Michigan and Georgia, 1998 and 2003
When girls I knew had abortions, I thought, I would never. But I did the thing I thought I’d never do. I was 19, at college in Michigan. I couldn’t believe I was pregnant—we’d used condoms—and I was disappointed in myself. I knew my mother would consider the pregnancy God’s will, so I didn’t tell her. I told a friend who’d just gotten one. When we got to the clinic, the waiting room was full, and I remember thinking, Wow, some of these girls are from school. I didn’t feel alone. I wasn’t the only one. I paid for it with my tax return, 300-and-something-dollars. I chose to stay awake during the procedure, even though I was afraid of the pain. The second time, I was 24, living in Atlanta, and into my career. It hit me more emotionally. I thought, I really do want this baby, because I want a family, but I couldn’t imagine that with my boyfriend. I’d just taken a friend to have an abortion, so she took me. There’s something about having someone with you who’s been through the same thing that’s comforting.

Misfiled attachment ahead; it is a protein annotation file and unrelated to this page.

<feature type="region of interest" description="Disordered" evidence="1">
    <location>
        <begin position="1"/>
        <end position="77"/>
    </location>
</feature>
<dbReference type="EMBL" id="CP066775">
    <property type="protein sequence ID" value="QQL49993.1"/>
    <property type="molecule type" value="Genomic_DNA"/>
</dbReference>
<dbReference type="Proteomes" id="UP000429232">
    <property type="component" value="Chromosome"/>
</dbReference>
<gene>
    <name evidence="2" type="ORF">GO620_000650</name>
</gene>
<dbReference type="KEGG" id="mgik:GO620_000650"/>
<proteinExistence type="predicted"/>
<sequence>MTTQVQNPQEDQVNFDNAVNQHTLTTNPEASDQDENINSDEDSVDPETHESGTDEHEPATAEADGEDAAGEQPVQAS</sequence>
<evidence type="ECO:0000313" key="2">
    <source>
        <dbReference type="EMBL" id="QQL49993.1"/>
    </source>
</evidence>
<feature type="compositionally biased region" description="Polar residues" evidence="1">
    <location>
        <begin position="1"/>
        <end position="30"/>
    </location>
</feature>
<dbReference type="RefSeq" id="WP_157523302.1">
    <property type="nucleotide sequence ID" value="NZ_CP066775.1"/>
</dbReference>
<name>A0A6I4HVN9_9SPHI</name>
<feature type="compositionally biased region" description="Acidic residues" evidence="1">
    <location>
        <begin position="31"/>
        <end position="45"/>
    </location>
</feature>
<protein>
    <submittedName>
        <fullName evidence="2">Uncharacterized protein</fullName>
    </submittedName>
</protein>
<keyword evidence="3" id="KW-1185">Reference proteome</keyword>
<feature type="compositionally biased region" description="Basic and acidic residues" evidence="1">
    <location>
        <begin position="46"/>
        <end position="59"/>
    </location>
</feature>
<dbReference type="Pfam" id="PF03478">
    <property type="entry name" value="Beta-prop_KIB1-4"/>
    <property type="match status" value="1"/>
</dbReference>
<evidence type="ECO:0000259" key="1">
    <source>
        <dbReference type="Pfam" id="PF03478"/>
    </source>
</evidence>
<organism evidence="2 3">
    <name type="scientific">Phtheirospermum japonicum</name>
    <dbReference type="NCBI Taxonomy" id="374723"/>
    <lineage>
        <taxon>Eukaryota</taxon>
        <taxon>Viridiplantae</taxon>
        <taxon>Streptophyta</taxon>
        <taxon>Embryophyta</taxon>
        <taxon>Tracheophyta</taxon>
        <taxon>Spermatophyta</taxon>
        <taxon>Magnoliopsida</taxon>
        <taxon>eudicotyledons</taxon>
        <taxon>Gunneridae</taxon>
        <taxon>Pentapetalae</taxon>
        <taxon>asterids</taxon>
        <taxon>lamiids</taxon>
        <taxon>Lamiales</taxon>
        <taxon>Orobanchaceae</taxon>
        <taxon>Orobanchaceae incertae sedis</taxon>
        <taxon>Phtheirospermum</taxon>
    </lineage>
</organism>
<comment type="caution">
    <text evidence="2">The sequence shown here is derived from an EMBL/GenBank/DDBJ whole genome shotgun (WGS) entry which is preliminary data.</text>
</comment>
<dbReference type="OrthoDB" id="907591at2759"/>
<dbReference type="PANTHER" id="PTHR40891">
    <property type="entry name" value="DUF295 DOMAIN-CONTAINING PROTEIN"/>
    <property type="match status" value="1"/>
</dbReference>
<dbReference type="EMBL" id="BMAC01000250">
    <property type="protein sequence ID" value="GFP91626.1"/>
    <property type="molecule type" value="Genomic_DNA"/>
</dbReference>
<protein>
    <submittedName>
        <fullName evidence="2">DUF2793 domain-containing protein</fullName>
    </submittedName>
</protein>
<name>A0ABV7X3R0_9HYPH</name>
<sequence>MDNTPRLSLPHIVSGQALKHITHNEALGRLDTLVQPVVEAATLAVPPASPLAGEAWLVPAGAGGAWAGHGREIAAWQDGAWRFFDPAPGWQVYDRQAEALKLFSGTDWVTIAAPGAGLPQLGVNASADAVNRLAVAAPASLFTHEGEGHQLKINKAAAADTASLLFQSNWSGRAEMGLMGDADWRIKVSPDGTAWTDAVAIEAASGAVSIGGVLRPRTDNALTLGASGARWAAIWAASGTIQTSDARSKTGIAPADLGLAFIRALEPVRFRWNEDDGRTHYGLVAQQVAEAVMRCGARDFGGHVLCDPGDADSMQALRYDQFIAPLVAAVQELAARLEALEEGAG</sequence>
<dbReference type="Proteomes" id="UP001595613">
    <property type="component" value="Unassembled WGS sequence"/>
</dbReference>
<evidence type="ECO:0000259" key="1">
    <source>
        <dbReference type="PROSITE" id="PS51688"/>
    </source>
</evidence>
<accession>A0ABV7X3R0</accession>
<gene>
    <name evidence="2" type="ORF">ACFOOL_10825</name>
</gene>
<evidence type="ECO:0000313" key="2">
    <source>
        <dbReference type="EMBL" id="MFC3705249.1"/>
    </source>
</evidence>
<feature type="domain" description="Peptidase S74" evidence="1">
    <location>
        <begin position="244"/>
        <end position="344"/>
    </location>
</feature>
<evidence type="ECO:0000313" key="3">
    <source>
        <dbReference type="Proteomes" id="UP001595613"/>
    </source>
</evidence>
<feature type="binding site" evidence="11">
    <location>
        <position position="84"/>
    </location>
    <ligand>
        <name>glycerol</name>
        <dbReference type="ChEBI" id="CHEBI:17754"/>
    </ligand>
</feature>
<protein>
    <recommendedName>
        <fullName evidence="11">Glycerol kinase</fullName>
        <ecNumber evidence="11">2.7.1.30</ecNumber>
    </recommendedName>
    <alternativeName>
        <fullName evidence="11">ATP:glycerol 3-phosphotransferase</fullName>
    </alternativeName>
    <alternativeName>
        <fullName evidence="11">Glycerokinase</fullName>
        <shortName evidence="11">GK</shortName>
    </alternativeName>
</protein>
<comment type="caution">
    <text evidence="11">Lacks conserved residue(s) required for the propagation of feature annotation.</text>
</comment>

We had a 1-year-old and a 3-year-old and hadn’t envisioned having more. At first I thought, Well, I love my husband, and we have plenty of money. I had this naïve notion that access to abortion was easy for people like us. I called my doctor, who referred me to someone else because that practice didn’t perform abortions. I’d never thought of myself as someone who goes to a clinic. I called five doctors, each time having to explain how I’d gotten the number, as if I needed some secret code. Pittsburgh has world-class medical centers, but it took a couple of days to get an appointment. Pennsylvania is one of 26 states that require a waiting period between counseling and the procedure. We went back the next day. The staff was great. It felt a lot like a regular checkup but with painful cramping. My insurance covered the whole thing. In the waiting room, my husband said, “Where do you want to go on vacation?” We booked a trip to Spain.